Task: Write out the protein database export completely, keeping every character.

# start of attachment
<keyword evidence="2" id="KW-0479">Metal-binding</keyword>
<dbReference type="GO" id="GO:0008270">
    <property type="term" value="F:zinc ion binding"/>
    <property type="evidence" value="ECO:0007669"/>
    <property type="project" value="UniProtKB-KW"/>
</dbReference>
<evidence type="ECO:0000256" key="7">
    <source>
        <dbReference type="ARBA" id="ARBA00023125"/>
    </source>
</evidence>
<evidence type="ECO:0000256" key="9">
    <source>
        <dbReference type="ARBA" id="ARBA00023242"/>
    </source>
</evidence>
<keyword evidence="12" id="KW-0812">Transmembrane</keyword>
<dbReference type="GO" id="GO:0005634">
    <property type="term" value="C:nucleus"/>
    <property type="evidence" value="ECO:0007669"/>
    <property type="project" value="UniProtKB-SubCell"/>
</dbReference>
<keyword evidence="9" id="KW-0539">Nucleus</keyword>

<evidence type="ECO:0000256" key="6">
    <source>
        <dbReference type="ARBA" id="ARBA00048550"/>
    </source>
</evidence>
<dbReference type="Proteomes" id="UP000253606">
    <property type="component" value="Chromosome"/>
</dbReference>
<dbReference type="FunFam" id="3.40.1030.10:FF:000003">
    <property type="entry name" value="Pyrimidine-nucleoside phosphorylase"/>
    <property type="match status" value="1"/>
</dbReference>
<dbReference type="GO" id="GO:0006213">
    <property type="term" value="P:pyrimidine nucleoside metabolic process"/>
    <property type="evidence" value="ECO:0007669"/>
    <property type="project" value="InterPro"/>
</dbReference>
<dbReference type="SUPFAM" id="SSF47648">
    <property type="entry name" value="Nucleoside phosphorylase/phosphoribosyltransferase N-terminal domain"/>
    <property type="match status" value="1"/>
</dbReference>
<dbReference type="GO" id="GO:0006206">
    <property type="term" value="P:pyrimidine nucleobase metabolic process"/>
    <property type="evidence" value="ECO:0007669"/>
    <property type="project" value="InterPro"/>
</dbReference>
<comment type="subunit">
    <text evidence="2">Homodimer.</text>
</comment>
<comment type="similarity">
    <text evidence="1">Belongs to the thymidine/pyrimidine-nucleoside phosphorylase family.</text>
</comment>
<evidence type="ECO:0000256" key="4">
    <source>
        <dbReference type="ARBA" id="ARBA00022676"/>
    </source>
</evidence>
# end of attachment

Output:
<keyword evidence="2" id="KW-0479">Metal-binding</keyword>
<dbReference type="GO" id="GO:0008270">
    <property type="term" value="F:zinc ion binding"/>
    <property type="evidence" value="ECO:0007669"/>
    <property type="project" value="UniProtKB-KW"/>
</dbReference>
<evidence type="ECO:0000256" key="7">
    <source>
        <dbReference type="ARBA" id="ARBA00023125"/>
    </source>
</evidence>
<evidence type="ECO:0000256" key="9">
    <source>
        <dbReference type="ARBA" id="ARBA00023242"/>
    </source>
</evidence>
<keyword evidence="12" id="KW-0812">Transmembrane</keyword>
<dbReference type="GO" id="GO:0005634">
    <property type="term" value="C:nucleus"/>
    <property type="evidence" value="ECO:0007669"/>
    <property type="project" value="UniProtKB-SubCell"/>
</dbReference>
<keyword evidence="9" id="KW-0539">Nucleus</keyword>

<evidence type="ECO:0000256" key="6">
    <source>
        <dbReference type="ARBA" id="ARBA00048550"/>
    </source>
</evidence>
<dbReference type="Proteomes" id="UP000253606">
    <property type="component" value="Chromosome"/>
</dbReference>
<dbReference type="FunFam" id="3.40.1030.10:FF:000003">
    <property type="entry name" value="Pyrimidine-nucleoside phosphorylase"/>
    <property type="match status" value="1"/>
</dbReference>
<dbReference type="GO" id="GO:0006213">
    <property type="term" value="P:pyrimidine nucleoside metabolic process"/>
    <property type="evidence" value="ECO:0007669"/>
    <property type="project" value="InterPro"/>
</dbReference>
<dbReference type="SUPFAM" id="SSF47648">
    <property type="entry name" value="Nucleoside phosphorylase/phosphoribosyltransferase N-terminal domain"/>
    <property type="match status" value="1"/>
</dbReference>
<dbReference type="GO" id="GO:0006206">
    <property type="term" value="P:pyrimidine nucleobase metabolic process"/>
    <property type="evidence" value="ECO:0007669"/>
    <property type="project" value="InterPro"/>
</dbReference>
<comment type="subunit">
    <text evidence="2">Homodimer.</text>
</comment>
<comment type="similarity">
    <text evidence="1">Belongs to the thymidine/pyrimidine-nucleoside phosphorylase family.</text>
</comment>
<evidence type="ECO:0000256" key="4">
    <source>
        <dbReference type="ARBA" id="ARBA00022676"/>
    </source>
</evidence>